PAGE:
Identifying the Locations Where Adult School Crossing Guards are Needed
No absolute national criteria exist for identifying which street crossings in a community require an adult school crossing guard. The Manual on Uniform Traffic Control Devices (MUTCD) provides some general federal guidance on how to determine the need for a guard at a particular location. Some states and local governments provide further guidance or recommendations, but the conditions under which a guard is assigned to a particular location vary around the country. The local committee decides the selection criteria by which adult school crossing guards are assigned to crossings. Location decisions reflect relevant federal, state and local policies and funding issues, and are tailored to the individual conditions and needs of a community.
The local committee identifies locations for guards by establishing criteria and gathering information to help them determine the need. Adult school crossing guards should be assigned to school crossings only after the need is established. Consistently applied local criteria allow a community to provide guard service where schools need them the most. No set of guidelines, however, can cover all the unique conditions that may exist. There are times when traffic engineering judgment is needed to determine when and where an adult school crossing guard should be used.
Information to consider when identifying guard placement includes:
The age of the students who are crossing.
Generally, younger children need more assistance than older children because they have a more difficult time judging the speed and distance of approaching vehicles and may be tempted to cross during an unsafe gap.
The width of the street and the number of lanes of traffic students must cross.
Wide streets with multiple lanes of traffic typically require the use of two or more adult school crossing guards.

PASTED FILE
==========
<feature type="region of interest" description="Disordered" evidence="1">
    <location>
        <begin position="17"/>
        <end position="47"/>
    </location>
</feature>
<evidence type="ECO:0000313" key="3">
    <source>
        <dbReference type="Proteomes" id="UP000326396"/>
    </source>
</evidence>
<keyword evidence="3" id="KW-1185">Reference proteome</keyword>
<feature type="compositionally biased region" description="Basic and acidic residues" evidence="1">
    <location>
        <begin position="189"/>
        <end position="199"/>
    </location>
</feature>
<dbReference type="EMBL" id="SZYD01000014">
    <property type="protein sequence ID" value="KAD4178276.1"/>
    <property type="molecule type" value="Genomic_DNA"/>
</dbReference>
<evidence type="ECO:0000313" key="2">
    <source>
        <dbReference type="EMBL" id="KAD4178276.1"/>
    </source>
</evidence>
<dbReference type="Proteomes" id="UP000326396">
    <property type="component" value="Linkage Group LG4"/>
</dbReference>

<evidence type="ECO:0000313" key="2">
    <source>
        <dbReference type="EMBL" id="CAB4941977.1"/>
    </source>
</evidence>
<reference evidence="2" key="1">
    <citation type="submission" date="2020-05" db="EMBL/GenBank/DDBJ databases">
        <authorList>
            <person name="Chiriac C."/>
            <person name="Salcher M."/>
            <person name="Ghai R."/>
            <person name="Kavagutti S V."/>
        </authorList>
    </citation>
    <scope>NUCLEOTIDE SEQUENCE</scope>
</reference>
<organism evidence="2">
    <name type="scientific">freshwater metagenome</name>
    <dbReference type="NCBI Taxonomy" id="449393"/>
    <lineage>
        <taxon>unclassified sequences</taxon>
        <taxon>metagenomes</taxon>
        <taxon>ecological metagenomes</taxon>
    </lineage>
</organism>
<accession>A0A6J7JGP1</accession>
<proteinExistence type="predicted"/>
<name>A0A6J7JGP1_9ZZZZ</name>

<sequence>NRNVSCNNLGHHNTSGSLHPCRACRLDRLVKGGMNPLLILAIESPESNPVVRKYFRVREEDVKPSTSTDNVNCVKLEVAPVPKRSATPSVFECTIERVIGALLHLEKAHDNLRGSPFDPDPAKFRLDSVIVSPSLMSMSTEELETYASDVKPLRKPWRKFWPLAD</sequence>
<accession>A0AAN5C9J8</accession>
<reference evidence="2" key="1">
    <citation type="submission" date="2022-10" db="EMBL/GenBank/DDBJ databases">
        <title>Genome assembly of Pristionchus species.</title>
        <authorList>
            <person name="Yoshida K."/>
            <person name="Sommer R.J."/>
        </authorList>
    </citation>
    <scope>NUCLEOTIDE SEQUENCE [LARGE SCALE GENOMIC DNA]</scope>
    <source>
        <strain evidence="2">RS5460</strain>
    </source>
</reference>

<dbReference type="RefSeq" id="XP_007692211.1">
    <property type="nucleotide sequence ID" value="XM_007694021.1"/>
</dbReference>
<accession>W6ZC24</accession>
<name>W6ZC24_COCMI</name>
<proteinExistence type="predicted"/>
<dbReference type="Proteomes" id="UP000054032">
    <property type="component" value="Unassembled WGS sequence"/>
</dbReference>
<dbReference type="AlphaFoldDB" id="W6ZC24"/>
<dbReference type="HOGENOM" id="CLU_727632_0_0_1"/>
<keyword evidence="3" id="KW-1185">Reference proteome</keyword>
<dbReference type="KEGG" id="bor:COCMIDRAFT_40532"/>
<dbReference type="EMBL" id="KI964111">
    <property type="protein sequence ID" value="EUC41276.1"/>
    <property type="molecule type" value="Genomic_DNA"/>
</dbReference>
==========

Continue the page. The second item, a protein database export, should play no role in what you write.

The sight distance at the crossing.
These conditions are measured from the student's and driver's perspectives and for actual vehicle operating speeds. Sight distance can be affected by temporary obstructions, such as parked vehicles and piled snow near the crossing.
Safe gaps in traffic.
Are the gaps long enough and frequent enough to allow safe crossing opportunities? The ITE "School Trip Safety Program Guidelines" (See Resources) states that on the average, at least one adequate gap should occur each minute to allow for children to cross without undue delay or risk. However, other factors, such as volume of child pedestrians or pedestrian groups should also be considered when determining the need for adult school crossing guards or other traffic control. If traffic volumes during crossing hours do not correspond to enough safe gaps, some method to interrupt traffic should be considered, such as a crossing guard or traffic signal.
Presence of traffic control devices, including traffic signals, signs and pavement.
If present, are the traffic controls sufficient? For example, a signalized intersection at a school crossing location should always have WALK/DON'T WALK signals, and a pedestrian push button may also be appropriate. Guards and students should be properly trained on traffic signals relative to safe street crossings.
The speed of vehicles at the crossing.